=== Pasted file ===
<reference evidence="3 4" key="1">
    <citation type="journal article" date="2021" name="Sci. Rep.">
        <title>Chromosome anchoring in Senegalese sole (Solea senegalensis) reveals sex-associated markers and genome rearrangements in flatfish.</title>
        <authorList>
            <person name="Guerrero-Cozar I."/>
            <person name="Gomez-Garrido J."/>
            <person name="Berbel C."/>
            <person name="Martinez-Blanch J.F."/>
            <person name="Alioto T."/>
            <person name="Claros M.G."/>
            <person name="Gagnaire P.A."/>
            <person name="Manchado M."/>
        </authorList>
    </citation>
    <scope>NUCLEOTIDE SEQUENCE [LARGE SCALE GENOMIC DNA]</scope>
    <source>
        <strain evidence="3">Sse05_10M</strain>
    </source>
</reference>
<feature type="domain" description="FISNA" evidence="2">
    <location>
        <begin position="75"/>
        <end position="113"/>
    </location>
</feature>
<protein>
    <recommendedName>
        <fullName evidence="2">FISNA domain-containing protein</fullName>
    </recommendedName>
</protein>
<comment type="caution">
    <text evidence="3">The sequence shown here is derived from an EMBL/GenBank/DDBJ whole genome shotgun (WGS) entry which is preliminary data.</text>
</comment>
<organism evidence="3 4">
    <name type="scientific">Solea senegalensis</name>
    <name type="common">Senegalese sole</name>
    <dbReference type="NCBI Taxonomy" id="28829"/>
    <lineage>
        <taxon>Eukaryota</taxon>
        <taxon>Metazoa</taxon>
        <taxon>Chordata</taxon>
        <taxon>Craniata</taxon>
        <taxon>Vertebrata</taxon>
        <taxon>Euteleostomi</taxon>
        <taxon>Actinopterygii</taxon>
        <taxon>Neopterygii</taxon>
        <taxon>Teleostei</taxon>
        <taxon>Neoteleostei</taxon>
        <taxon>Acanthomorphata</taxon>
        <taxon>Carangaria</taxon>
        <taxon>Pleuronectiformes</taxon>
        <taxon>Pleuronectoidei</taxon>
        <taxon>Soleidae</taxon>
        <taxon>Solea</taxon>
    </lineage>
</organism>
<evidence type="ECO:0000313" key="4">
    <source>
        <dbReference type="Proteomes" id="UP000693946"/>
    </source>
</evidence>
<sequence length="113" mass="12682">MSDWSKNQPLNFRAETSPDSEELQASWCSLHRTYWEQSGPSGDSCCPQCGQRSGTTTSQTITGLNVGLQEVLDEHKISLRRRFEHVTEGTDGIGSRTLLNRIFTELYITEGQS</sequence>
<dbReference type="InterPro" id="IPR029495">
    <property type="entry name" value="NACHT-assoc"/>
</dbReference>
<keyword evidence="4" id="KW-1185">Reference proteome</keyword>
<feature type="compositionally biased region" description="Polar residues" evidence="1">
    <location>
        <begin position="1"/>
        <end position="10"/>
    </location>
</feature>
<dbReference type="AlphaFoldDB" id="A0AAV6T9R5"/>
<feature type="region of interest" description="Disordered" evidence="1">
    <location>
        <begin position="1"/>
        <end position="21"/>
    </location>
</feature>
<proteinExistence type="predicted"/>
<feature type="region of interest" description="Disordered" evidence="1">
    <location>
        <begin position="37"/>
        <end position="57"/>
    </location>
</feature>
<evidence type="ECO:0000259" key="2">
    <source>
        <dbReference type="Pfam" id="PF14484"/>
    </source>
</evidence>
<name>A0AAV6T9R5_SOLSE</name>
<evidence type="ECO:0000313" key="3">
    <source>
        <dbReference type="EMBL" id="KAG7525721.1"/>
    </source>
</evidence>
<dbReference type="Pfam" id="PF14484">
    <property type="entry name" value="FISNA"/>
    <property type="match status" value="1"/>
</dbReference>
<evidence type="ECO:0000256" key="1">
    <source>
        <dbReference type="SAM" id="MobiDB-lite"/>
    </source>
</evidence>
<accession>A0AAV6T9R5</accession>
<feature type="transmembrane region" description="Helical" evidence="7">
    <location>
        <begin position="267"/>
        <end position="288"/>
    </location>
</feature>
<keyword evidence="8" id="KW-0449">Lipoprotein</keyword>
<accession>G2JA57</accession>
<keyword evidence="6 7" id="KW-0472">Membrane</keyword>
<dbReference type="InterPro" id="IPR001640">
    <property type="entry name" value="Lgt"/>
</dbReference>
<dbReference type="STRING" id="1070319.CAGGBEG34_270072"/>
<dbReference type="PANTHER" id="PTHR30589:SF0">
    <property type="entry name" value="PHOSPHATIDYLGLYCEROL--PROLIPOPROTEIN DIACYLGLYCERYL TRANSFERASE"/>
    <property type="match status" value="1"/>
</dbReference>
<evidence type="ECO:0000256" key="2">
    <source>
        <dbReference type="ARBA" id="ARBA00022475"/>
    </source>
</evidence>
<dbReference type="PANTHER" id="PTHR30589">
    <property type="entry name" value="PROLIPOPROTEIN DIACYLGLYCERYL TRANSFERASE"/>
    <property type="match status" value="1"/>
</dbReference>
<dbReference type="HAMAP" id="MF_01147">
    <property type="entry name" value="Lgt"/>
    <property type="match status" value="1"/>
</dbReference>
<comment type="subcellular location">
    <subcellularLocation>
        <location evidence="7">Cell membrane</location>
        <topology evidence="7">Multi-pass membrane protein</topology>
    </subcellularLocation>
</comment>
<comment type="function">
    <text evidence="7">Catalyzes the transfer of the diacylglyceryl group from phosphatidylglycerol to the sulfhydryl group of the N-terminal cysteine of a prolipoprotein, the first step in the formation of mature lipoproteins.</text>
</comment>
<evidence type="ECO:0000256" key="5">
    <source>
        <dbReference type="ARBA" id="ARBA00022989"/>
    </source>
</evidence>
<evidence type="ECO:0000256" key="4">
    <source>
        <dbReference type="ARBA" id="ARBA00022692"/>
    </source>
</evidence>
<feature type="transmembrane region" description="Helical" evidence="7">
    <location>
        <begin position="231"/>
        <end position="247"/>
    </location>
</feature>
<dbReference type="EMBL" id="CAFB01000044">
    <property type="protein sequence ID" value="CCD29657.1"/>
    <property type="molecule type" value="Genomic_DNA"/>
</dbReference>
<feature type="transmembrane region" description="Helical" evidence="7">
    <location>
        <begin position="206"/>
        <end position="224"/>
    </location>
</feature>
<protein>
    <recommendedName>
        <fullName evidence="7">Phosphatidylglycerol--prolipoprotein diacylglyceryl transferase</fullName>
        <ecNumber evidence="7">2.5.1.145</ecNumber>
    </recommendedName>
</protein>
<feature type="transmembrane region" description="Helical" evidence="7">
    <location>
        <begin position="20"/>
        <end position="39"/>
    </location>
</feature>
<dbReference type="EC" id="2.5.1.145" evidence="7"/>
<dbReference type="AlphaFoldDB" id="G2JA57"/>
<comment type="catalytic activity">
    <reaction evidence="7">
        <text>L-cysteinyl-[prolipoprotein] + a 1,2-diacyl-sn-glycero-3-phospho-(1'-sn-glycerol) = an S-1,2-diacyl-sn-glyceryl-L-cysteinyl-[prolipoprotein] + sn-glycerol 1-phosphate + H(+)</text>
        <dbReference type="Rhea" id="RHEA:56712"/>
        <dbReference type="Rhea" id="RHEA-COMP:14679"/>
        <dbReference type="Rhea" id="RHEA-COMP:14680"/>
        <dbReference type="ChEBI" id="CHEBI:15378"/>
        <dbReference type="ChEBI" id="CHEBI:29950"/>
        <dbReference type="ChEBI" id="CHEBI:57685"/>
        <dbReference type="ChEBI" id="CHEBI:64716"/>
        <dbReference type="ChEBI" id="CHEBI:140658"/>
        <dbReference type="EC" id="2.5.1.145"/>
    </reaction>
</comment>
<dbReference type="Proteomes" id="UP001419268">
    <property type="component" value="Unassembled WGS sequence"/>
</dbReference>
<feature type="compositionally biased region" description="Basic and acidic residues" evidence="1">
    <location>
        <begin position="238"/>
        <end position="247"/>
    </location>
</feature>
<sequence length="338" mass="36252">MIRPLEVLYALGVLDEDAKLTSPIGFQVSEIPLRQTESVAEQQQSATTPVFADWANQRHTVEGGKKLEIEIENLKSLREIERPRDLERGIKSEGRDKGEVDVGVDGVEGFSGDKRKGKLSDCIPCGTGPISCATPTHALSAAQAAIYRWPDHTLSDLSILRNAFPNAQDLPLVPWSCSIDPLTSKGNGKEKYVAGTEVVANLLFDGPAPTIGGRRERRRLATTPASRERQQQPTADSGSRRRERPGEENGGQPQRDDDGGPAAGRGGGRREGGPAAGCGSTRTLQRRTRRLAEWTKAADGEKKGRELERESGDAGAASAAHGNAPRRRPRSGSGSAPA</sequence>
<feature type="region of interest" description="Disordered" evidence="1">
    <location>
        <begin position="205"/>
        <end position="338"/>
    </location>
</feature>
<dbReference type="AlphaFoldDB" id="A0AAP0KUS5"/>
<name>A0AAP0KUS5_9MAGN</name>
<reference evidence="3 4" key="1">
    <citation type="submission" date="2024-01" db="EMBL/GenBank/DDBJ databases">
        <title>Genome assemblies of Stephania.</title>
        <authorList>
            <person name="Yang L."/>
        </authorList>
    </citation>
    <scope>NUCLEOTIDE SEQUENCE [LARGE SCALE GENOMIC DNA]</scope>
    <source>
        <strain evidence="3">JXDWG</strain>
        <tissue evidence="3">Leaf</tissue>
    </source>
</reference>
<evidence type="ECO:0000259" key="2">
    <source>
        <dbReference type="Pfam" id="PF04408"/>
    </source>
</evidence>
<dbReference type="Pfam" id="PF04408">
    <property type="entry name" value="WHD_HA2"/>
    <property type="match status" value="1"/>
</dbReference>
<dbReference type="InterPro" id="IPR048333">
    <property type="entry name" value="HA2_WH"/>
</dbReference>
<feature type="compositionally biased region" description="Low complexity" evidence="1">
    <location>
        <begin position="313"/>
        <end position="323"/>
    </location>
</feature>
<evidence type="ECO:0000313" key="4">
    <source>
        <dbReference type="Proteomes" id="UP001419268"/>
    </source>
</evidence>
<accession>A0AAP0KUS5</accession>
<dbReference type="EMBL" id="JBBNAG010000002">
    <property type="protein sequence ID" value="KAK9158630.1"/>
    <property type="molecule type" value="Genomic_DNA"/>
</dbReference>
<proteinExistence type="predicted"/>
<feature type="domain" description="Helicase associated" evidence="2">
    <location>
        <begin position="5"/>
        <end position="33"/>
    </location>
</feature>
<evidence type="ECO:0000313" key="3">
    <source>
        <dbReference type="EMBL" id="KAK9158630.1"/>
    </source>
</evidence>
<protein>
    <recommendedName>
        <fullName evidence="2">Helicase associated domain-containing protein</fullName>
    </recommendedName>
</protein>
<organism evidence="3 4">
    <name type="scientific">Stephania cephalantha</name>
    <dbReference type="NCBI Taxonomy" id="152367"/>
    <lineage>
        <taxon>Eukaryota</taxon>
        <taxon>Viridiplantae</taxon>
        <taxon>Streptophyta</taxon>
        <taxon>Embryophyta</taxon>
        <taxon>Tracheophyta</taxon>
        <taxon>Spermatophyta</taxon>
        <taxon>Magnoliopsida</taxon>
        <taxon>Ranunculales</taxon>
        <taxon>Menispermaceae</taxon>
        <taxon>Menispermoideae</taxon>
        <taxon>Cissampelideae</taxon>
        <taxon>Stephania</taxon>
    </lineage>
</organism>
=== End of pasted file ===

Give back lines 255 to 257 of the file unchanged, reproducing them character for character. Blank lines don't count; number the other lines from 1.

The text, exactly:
<accession>A0AAP0KUS5</accession>
<dbReference type="EMBL" id="JBBNAG010000002">
    <property type="protein sequence ID" value="KAK9158630.1"/>